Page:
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Survey Says: Patients Excited, Physicians Hesitant About Open-Access to Medical Notes

February 16, 2012

Patients want to see their doctors’ notes. Some doctors aren’t so sure that’s a good idea. According to two family physicians who have embraced the practice, however, it’s a no-brainer, according to a report by the American Academy of Family Physicians.

Researchers at three hospitals participating in the OpenNotes pilot — Boston’s Beth Israel Deaconess Medical Center (BIDMC), Harborview Medical Center in Seattle and Geisinger Health System in Pennsylvania — surveyed 173 primary care physicians and 38,000 patients during the sign-up phase of the 12-month pilot, which launched in summer 2010. Survey respondents included both physicians who volunteered to participate in OpenNotes and those who declined to participate, as well as patients cared for by both groups of physicians.

The survey findings, which were published in the Annals of Internal Medicine, shows that patients “expressed considerable enthusiasm and few fears (about viewing the notes), anticipating both improved understanding and more involvement in care.” Physicians, on the other hand, “varied widely” in their predictions about how opening up visit notes would affect their practices and their patients and pointed out that sharing visit notes has broad implications for quality of care, privacy and shared accountability, the report said.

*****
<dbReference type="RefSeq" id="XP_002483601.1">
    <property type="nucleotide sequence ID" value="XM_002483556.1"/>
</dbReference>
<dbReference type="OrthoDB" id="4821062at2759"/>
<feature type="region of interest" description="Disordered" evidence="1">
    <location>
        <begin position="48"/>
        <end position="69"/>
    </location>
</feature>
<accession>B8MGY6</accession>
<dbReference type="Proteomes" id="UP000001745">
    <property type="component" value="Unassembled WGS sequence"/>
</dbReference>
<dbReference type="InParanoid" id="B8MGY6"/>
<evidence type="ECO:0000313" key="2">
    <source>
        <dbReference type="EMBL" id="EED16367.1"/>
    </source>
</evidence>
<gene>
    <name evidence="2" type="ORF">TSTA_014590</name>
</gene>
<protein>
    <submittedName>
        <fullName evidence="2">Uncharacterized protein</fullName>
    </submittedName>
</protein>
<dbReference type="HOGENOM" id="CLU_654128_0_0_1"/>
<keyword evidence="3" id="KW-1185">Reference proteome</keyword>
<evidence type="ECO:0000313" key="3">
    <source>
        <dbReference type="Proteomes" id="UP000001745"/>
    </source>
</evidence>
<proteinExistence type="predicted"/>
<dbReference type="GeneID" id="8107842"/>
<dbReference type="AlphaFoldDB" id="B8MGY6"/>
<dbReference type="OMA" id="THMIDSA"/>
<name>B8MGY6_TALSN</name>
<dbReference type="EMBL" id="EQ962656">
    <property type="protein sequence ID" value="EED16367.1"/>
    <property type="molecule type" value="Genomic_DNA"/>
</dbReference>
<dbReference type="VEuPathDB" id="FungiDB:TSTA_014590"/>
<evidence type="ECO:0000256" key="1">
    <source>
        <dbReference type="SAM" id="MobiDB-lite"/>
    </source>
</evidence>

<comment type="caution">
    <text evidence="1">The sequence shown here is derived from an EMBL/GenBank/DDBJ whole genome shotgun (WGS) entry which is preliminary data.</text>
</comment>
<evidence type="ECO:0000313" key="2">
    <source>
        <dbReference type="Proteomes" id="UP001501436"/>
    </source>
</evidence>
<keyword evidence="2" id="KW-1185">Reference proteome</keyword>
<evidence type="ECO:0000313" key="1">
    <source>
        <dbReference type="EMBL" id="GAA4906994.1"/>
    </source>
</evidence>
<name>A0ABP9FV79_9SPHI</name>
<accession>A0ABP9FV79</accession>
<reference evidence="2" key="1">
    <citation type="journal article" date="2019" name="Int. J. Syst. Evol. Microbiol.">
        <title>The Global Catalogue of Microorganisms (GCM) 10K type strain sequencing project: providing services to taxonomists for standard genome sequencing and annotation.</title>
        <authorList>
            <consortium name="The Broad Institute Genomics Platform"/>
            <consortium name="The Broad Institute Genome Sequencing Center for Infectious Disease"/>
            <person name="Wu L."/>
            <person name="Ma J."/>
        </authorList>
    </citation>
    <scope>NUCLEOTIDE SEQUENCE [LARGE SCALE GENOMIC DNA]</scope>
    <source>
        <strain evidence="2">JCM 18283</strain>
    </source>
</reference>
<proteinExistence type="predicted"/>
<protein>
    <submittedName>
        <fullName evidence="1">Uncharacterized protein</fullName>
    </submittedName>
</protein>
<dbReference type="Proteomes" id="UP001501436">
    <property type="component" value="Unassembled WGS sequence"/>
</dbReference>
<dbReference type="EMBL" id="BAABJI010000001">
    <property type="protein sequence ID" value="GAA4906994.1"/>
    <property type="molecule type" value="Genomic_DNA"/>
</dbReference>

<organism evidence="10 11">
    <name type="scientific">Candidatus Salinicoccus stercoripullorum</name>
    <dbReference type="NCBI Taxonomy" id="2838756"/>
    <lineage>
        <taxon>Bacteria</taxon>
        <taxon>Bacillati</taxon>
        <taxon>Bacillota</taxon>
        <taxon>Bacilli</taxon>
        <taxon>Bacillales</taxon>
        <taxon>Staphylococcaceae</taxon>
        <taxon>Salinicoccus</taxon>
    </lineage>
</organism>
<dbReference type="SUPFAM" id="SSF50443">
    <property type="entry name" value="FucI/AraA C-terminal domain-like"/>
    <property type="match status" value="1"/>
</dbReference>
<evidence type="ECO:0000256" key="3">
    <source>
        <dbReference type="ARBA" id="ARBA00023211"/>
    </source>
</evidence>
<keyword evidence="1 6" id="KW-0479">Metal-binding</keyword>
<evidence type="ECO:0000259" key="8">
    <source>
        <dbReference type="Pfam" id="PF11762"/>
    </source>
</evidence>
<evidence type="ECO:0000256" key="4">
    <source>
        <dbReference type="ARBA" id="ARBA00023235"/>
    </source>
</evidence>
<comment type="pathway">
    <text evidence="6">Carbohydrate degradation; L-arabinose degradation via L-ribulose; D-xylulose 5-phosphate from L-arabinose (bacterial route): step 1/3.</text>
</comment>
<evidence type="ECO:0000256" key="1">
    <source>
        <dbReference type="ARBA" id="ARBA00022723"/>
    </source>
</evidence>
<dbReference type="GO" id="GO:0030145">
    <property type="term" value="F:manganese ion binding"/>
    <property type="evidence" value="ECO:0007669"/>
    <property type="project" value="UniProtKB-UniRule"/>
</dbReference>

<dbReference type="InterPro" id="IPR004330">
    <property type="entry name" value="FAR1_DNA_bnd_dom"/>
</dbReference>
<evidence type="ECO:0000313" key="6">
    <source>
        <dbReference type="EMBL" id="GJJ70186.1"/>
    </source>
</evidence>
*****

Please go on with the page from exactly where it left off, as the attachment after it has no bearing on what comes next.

A recent announcement from the study authors indicated that although many of the primary care doctors who volunteered to participate in OpenNotes predicted possible health benefits, the balance of those who chose not to participate voiced doubts about positive impacts.

“Among the 173 doctors completing surveys, the majority expressed concerns about confusing or worrying patients with the content,” the authors said. “Doctors also anticipated that they would write their notes less candidly and that responding to patient questions might be exceedingly time-consuming.”

The results of baseline surveys conducted before the launch of a yearlong pilot designed to explore the pros and cons of giving patients open access to their physicians’ medical notes show that patients enthusiastically supported the idea. Their physicians, however, seemed dubious about the effects of such transparency


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